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What North Indians should know about South India

All Indians (including South Indians) have read in their school history books of the great Mauryan Empire, the Gupta Empire, the Empire of Harshavardhan, the Mughal Empire, etc.

But how many North Indians have heard of Krishnadeva Raya of the Vijayanagar Empire (whose statue, along with his two queens, still stands in the Tirupati temple ), or of the great Chola and Pandya kings? Regrettably, very few.

Most Indians have read the Ramayana and Mahabharata, which were epics about North Indian kings, and most North Indians have read the works of Surdas, Tulsidas, Kabir, and in more recent times of the stories of Munshi Premchand, etc.

But how many North Indians have read the great Tamil epics Silappathihaaram or Manimekalai, or the great Tamil treatise Tirukkural by Tiruvalluvar ( about whom the great Tamil poet Subramania Bharati wrote ” Tamilnadu is known throughout the world because of Tirukkural ” ), the Tiruppavai by the poet-saint Andal, which is sung in the month of maarghai (maagh or January ) all over Tamilnadu, or the great poetry of Subramania Bharati who wrote powerful verses for women’s emancipation around 1910 when no Indians could even conceive of the idea? Very few.

North Indians know of Hindustani music, but how many know of Carnatic music, and its Trinity of Tyagaraj, Muthswami Dikshitar, and Shyama Shastri? Hardly any.

Read: Carnatic ‘Shape of You’ Wows Actor Amitabh Bachchan

How many North Indians have heard of the great Keralite social reformer Narayan Guru, who belonged to the low caste Ezhava community, and fearlessly criticized and campaigned against the inhuman caste system? Practically none.

When I became Chief Justice of Madras High Court in 2004 in my spare time I made a deep study of South Indian ( particularly Tamilian ) history, culture, and literature, and realized that the knowledge of South Indian history, culture, and literature by North Indians was almost nil and was lamentable.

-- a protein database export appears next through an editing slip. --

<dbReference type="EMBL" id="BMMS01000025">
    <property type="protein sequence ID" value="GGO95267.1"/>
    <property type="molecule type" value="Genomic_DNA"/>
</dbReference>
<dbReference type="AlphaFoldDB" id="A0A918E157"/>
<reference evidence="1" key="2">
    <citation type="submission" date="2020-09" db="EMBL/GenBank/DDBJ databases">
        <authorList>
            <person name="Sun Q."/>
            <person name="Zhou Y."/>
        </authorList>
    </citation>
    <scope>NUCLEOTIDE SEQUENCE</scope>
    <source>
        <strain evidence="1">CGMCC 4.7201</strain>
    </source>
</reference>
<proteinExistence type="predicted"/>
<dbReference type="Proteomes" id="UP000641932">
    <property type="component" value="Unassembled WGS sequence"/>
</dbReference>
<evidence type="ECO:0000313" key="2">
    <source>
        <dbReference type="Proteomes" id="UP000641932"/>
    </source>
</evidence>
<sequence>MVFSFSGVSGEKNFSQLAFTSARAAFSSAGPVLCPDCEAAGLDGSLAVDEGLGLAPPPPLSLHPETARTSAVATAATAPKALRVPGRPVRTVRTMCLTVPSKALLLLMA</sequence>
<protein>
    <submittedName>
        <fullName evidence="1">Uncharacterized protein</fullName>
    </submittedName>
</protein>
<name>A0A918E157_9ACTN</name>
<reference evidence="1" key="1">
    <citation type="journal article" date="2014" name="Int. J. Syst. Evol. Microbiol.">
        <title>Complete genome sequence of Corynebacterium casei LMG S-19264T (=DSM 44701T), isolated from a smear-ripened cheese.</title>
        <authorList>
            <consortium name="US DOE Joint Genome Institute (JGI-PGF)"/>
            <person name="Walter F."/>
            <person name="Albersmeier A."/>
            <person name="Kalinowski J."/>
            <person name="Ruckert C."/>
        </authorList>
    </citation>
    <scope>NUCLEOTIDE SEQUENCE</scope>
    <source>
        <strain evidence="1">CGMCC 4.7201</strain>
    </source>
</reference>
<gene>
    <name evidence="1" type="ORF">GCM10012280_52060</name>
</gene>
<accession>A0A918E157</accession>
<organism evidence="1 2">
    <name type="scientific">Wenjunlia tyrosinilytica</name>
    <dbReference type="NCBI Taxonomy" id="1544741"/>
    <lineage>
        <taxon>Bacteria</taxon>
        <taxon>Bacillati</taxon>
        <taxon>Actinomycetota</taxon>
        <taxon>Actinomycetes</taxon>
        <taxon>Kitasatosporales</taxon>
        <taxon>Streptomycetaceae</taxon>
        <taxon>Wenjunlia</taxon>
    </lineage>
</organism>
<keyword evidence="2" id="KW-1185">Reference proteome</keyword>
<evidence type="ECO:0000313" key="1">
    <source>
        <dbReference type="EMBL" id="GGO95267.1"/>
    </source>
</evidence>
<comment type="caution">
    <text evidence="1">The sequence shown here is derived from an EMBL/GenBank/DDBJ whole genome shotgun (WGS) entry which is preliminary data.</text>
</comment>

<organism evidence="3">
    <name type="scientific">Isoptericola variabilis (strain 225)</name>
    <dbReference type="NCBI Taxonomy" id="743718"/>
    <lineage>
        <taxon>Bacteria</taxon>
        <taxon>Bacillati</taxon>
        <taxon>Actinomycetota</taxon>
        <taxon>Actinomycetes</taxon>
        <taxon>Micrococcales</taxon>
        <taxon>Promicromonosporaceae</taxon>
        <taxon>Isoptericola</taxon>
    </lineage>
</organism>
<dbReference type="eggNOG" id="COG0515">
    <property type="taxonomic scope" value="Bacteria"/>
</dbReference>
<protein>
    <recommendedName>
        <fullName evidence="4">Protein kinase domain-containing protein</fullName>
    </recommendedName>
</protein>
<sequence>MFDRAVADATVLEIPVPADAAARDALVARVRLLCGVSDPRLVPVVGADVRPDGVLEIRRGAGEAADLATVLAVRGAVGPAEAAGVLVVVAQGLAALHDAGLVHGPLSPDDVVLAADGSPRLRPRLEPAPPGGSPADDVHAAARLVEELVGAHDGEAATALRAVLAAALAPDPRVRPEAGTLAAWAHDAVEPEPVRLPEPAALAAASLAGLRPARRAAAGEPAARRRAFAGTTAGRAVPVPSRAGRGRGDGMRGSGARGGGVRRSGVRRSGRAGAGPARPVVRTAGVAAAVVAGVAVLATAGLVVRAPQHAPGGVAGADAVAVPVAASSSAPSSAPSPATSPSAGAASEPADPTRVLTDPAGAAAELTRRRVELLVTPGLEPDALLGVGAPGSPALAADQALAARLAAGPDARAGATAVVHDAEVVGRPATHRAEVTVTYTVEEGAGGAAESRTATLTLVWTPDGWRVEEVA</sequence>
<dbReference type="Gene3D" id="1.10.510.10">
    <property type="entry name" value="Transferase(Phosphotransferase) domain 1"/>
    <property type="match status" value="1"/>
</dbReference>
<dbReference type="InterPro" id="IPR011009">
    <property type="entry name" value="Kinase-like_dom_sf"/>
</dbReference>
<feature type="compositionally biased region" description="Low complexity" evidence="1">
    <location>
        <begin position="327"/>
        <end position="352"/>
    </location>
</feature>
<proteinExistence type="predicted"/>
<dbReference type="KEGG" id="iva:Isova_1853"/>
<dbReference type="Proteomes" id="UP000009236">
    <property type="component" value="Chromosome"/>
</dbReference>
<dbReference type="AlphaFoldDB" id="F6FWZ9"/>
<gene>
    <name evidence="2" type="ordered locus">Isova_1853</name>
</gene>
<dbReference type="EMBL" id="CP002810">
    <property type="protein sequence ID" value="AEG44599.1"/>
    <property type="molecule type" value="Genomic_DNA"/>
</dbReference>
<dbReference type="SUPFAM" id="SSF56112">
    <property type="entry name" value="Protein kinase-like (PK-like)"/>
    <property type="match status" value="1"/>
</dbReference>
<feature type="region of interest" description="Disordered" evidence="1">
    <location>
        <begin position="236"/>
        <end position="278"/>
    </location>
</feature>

South India history

South Indian temples are massive and unbelievable unless one visits them, and they reveal the high level of knowledge of architecture and geometry of the ancient and medieval South Indians. For example, the Brihadishvara temple of Tanjore is simply astounding, and one wonders how the builders could use such huge stones in building it ( which reminds one of the Egyptian pyramids ).


Mahabalipuram "descent of the ganges"

The gigantic rock relief ‘Descent of the Ganges’ in the ancient port city Mahabalipuram, capital of the Pallav Empire, is truly amazing.

The large number of Roman coins found in south India show the extensive trade between south India and Ancient Rome from the time of Emperor Augustus ( who reigned from 27 B.C. to 14 A.D. ), which indicates the high development of the economy in the ancient and medieval south India.

South Indians, unlike North Indians, were sea-faring people, with extensive commercial contacts in South East Asia. The Chola King Rajendra Chola is believed to have executed military campaigns in South East Asia ( Srilanka, Sumatra, etc ), which could only have been possible by a powerful navy.

” May the Pandya King prosper, who ruled over the south, after conquering the Ganga and the Himalayas in the north ”

(Silappathiharam 11: 2 : 17-22 ).

At first, I thought this was only poetic exaggeration since I had heard of North Indian kings or armies which had invaded the south, but I had never heard of a South Indian king who had invaded north India. However, I later read of credible accounts that a South Indian king ( perhaps Rajendra Chola)  had indeed led a Napoleonic invasion of north India upto the Ganges, and even beyond ( apart of invading Srilanka, the Malaya peninsula, southern Thailand, etc.).

If we want real integration of India North Indians must study the history, culture, and literature of South India too, instead of only the north, and give South Indians the proper respect they deserve.

Disclaimer: The views & comments expressed in this piece are those of the writer and do not necessarily represent or reflect the views of Indian Spice.

About the author:
Justice Markandey KatjuJustice Markandey Katju is a former Judge, Supreme Court of India, and former Chairman, Press Council of India. The views expressed are his own.

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